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All-Time Top 100 Marlins: #94 Ronny Paulino

Ronny Paulino and Leo Nunez, 2010
Ronny Paulino congratulates Leo Nunez after a save.
Zimbio

Throughout the offseason, Fish Stripes will be looking over the first quarter century of Marlins baseball, and singling out those players who stood out, the top 100 of them to be precise. Yesterday, we looked back at catcher Benito Santiago. Today, we stay behind the plate and look over Ronny Paulino’s major league career.

Paulino was a 6’3”, 250 lb. right-handed hitting and throwing catcher from Santo Domingo in the Dominican Republic. Born on April 21st, 1981, he was signed by the Pittsburgh Pirates as a free agent in 1997.

Paulino didn’t report to Pittsburgh’s minor league system until 1999, when he joined the Gulf Coast League Pirates, in the rookie level GCL. Over 29 games, he slashed .253/.319/.410/.729, with 13 RBI and a .974 fielding percentage. The following year would see him with the single-A Hickory Crawdads, in the South Atlantic League for 88 contests. He hit .289/.354/.415/.770, with six round trippers and 39 RBI along with a .982 fielding percentage and a 36% success rate in throwing out baserunners.

Paulino joined the Lynchburg Hillcats for the better part of three seasons in the high-A Carolina League starting in 2001. Over 245 games with the club, he slashed .269/.330/.391/.721, with 19 homers and 120 RBI. He committed 24 errors in that time behind the dish, on 1,730 chances for a .986 fielding rate. He threw out 83 baserunners versus 125 stolen bases for a 39.9% throw-out rate. Finally, midway through the 2003 campaign, the Pirates promoted him to the double-A Altoona Curve, in the Eastern League.

Paulino spent the latter half of the 2003 season through the early part of the 2005 season with the Curve, playing in 188 games, and most of them behind the dish. He hit .274/.335/.443/.778 with 27 round trippers and 101 RBI during that time, and threw out a good percentage of baserunners, around 40% by my best guess (statistics are incomplete). He played a lot of the 2005 campaign at the triple-A level with the Indianapolis Indians, hitting .315/.372/.538/.911 over 77 games, with 13 homers and 42 RBI. Also in that season, he made his major league debut with the Pirates, collecting two hits over five plate appearances.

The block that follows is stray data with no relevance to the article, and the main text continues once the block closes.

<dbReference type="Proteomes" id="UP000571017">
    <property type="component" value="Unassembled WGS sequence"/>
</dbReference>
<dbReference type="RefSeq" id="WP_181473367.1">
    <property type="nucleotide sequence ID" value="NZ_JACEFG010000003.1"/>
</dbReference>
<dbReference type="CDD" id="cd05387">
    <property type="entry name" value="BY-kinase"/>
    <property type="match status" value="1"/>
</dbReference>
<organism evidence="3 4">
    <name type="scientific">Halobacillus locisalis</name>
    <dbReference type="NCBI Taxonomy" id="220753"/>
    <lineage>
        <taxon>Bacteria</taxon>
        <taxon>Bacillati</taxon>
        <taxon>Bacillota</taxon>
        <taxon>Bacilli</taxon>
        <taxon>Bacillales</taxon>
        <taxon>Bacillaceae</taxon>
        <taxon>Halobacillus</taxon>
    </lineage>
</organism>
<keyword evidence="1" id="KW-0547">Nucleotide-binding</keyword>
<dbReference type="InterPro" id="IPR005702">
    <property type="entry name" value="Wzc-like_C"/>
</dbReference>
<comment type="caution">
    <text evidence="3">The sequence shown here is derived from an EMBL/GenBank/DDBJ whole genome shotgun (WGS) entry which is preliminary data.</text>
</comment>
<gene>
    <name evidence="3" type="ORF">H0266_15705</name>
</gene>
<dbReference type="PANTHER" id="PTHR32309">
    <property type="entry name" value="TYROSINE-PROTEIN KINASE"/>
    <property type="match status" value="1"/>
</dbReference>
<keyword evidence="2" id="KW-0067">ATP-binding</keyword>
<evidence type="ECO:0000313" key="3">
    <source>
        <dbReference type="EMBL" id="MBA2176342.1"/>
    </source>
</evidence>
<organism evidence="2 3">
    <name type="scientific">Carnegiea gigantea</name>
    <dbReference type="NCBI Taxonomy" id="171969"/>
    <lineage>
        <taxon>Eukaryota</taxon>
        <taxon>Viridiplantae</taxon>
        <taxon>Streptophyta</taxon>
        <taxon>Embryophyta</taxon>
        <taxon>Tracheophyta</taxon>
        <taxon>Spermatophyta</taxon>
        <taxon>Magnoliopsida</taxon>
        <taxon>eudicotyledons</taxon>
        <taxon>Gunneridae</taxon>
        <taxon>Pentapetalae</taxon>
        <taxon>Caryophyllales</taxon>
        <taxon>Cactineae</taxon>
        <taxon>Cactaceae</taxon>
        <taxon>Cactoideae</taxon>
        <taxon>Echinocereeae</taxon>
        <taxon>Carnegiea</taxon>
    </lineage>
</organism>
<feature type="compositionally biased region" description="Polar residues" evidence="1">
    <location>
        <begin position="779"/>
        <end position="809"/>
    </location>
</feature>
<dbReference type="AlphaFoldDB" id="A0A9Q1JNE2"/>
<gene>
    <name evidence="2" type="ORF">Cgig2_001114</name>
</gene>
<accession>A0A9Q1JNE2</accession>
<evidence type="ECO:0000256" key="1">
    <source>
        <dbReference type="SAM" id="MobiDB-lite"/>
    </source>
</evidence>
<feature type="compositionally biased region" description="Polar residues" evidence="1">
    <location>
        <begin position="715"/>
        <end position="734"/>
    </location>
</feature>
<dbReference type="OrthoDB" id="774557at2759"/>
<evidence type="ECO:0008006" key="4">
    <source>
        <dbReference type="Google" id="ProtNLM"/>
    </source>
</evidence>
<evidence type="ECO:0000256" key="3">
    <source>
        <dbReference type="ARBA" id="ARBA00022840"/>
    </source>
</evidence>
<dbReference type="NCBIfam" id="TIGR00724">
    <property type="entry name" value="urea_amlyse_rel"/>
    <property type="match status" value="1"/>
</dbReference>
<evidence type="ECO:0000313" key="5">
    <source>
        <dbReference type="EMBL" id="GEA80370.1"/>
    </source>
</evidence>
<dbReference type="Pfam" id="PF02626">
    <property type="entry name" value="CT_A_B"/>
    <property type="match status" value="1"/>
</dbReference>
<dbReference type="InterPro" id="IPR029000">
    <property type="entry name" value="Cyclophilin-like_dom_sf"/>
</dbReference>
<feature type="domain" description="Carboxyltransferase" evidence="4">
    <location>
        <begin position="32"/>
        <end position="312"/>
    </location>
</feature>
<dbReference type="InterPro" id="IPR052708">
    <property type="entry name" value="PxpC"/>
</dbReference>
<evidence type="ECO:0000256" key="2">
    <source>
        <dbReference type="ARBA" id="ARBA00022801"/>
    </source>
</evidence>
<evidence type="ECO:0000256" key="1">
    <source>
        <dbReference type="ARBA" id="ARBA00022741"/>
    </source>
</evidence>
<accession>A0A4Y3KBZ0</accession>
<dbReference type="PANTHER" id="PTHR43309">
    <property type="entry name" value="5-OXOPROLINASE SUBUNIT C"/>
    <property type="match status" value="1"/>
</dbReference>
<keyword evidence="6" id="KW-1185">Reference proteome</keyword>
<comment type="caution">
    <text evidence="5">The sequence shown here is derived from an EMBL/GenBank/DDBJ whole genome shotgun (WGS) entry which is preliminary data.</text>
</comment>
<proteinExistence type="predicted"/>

Paulino would spend parts of four seasons with the parent club in the Steel City, getting into 304 games and hitting .278/.331/.382/.713 with 49 doubles, 19 long balls and 128 RBI. He was Pittsburgh’s number one option behind the plate for the entire 2006 and 2007 seasons. As a Pirate, he logged a .990 fielding percentage over nearly 2000 chances, and threw out baserunners at slightly above the league average rate.

The 2008-09 offseason would be a time of instability for Paulino, and would see him traded to the Phillies for Jason Jaramillo, then to the San Francisco Giants for Jack Taschner, and finally on to the Marlins for Hector Correa.

John Baker was Florida’s number one catcher in 2008, but Paulino got into 80 games in total in relief of him, starting 63 times. The 87-75 Marlins went 39-41 when Paulino played and 48-34 when he did not. He had 18 multihit games, including three games with three or more. On June 14th, he went deep twice for three RBI and added a pair of singles in an 11-3 win against the Toronto Blue Jays. On July 17th, he had two singles and a double with an RBI and a walk as the Fish were defeated in extra innings by the Philadelphia Phillies, 6-5. On August 26th, Paulino singled in the second, walked in the third, and hit a two-out, two-run shot in the fifth as the Marlins defeated the New York Mets, 5-3.

In total that season, Paulino hit .272/.340/.423/.762 over 266 plate appearances, with 10 doubles, eight homers, and 27 RBI. Defensively, he fielded at a .996 clip, making only two errors in 559 chances behind the plate. He threw out 31% of would-be basestealers, slightly above the NL average of 29%.

In 2010, Paulino was first on Florida’s depth chart behind the plate, and responded with a .259/.311/.354/.665 slashline, 18 doubles, four homers, and 37 RBI in 344 plate appearances. He made six errors in 697 chances for a still acceptable .991 fielding percentage, and again threw out 31% of baserunners. The Marlins went 45-46 in Paulino’s games, and 35-36 when he didn’t play. He had 18 multihit games including four three-hit efforts.

On April 10th, in just Florida’s fifth game of the season, Paulino came on to pinch hit in the ninth inning, trailing the Los Angeles Dodgers by a 6-4 score. He then hit a two-run double to deep center field to tie the game, which Miami won moments later on a Jorge Cantu sacrifice fly. He fell a triple short of the cycle on May 23rd in a 13-0 drubbing of the Chicago White Sox. Paulino was granted free agency after the season.

Since then, Paulino spent a season each with the Mets (78 games, .268/.312/.351/.663) and the Baltimore Orioles (20 games, .254/.266/.302/.567). He has spent the Lion’s share of his time in the minor leagues for the Mets and the Orioles, and later for the Detroit Tigers. He’s played the last two seasons in the Mexican League, between four teams, most recently Olmecas de Tabasco just this past season.

Join us back here tomorrow for a one-shot-done pitcher for the 2015 Marlins.